I shall predict that's what will happen: We shall overcome this crisis and live for another, bigger one. But, eventually, this will end: If we are lucky, we shall discover economic sanity and build systems on, I would like to say, equality of opportunity and sympathy for the less able (I shall return to this discussion in a future post), and somewhat maintain the journey to prosperity. But, it may also turn out to be the opposite, a less than final catastrophe now, but something that spirals into war and social dissolution later on. Despite the pessimism that's on the air, I shall keep looking forward and hope that we shall discover our senses and interrogate the systems we have built so far. It is that tendency to self-question that has made the human species a survivor: Let blind faith on a debunked system not take it away.



Wednesday, September 21, 2011

India: Is The Growth Story Intact? A Seminar

Today I attended a seminar at Chartered Institute for Securities and Investment on India. The panel, which included Lord Meghnad Desai, the famous Economist from LSE, alongside Ian Gomes, Chairman of High Growth Markets division of KPMG, Ian McEvatt, Chairman of the Himalayan Fund and Eoin Treacy, Global Strategist from Fullermoney.com, was discussing whether the Indian growth story, faced with high inflation, slowing growth and political scandals, is more or less over.  This was a room full of bond traders and existing and potential investors, and the subject was whether investment in India is good value for money.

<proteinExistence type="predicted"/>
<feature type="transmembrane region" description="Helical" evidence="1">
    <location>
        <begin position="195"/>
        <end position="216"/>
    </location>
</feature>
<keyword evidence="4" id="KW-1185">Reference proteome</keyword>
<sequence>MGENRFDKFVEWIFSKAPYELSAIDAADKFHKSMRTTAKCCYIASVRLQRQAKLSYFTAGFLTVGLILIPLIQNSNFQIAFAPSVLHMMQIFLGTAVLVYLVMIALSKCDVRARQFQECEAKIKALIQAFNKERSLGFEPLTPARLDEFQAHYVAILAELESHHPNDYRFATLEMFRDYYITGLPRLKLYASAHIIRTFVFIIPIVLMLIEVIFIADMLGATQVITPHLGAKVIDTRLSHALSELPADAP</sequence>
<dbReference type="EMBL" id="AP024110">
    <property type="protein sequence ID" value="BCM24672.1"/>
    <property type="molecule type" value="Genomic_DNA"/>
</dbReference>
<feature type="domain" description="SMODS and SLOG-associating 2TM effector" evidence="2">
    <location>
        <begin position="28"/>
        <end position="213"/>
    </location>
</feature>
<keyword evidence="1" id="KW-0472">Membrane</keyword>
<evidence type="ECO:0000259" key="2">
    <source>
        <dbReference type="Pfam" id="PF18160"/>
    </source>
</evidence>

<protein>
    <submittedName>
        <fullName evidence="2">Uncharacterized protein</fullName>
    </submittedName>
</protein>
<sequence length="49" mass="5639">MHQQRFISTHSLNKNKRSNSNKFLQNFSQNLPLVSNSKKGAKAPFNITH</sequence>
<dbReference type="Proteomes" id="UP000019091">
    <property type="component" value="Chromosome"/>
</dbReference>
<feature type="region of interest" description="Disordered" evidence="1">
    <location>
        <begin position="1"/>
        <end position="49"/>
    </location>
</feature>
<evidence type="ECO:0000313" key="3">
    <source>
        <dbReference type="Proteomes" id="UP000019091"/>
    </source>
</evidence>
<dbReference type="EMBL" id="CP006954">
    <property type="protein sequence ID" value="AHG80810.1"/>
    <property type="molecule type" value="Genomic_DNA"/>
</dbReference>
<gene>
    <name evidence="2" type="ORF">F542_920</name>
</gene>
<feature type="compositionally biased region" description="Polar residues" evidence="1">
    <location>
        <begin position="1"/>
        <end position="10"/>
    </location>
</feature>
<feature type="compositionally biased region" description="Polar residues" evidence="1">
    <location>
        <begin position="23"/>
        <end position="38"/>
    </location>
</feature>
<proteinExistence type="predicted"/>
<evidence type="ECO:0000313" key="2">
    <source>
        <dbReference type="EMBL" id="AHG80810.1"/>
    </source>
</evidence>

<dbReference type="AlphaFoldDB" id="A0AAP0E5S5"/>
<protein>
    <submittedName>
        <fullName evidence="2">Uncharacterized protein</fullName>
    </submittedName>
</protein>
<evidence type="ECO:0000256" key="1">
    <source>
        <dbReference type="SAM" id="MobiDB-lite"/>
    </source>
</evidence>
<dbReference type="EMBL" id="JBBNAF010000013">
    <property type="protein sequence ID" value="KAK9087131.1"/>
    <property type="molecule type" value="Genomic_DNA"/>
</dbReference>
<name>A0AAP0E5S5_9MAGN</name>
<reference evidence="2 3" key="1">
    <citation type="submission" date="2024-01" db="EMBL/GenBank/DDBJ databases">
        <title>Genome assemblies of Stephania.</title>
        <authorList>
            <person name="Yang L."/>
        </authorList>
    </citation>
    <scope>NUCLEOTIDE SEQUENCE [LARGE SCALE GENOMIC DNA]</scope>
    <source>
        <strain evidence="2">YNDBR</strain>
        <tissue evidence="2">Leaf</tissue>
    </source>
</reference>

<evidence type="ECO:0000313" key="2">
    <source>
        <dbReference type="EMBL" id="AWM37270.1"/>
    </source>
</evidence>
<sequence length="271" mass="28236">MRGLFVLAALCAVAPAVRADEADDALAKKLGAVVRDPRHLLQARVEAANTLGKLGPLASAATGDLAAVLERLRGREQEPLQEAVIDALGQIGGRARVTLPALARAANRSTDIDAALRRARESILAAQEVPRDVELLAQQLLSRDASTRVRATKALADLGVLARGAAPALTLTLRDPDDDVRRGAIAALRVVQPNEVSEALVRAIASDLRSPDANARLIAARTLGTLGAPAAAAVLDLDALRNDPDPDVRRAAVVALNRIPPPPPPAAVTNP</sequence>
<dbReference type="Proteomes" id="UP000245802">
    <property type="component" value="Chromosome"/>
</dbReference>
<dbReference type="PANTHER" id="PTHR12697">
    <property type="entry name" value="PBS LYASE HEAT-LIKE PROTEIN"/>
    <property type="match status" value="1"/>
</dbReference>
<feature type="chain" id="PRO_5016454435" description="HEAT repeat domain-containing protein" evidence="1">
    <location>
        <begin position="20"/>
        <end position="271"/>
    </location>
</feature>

The members of the panel were in agreement on certain issues. First, they all agreed that the Indian government's forecast of 8.4% GDP growth rate for next year is too optimistic, and it is likely to be in the range of 7 to 7.5%. Second, they were in agreement that India remains a good investment for the long term investor because of its strong domestic demand, and advised that stock market investments in India should be made on companies that focus on servicing consumer demand, like Hindustan Lever, Nestle and the like. Third, they were all in agreement that the recent monetary tightening in India, the Central Bank has increased in interest rates by 350 basis points over last 12 months, would hurt the growth, and argued that the inflation problem in India is more supply side or structural, rather than a demand side problem. They pointed out the supply side bottlenecks and other issues, the agricultural prices driven up by minimum support price increases for example, infrastructure, dependence on global oil prices and gradual withdrawal of the subsidy on fuel, as the main drivers of inflation. Finally, they agreed that corruption scandals, despite being immense distractions, do not undermine the value of Indian assets. Eoin Tracey suggested that it is better to look at governance issues not in the categories of 'good' or 'bad' governance, but in terms of 'progressing' and 'regressing' governance. Ian McEvatt also brought up the corruption issues in the United States and said that the corruption is a relative term, and while the Indian government must do more to curb corruption at all levels, the overall governance standards in India are improving. Ian Gomes cited Gujarat as an example of governance and how using IT effectively in governance has transformed the state.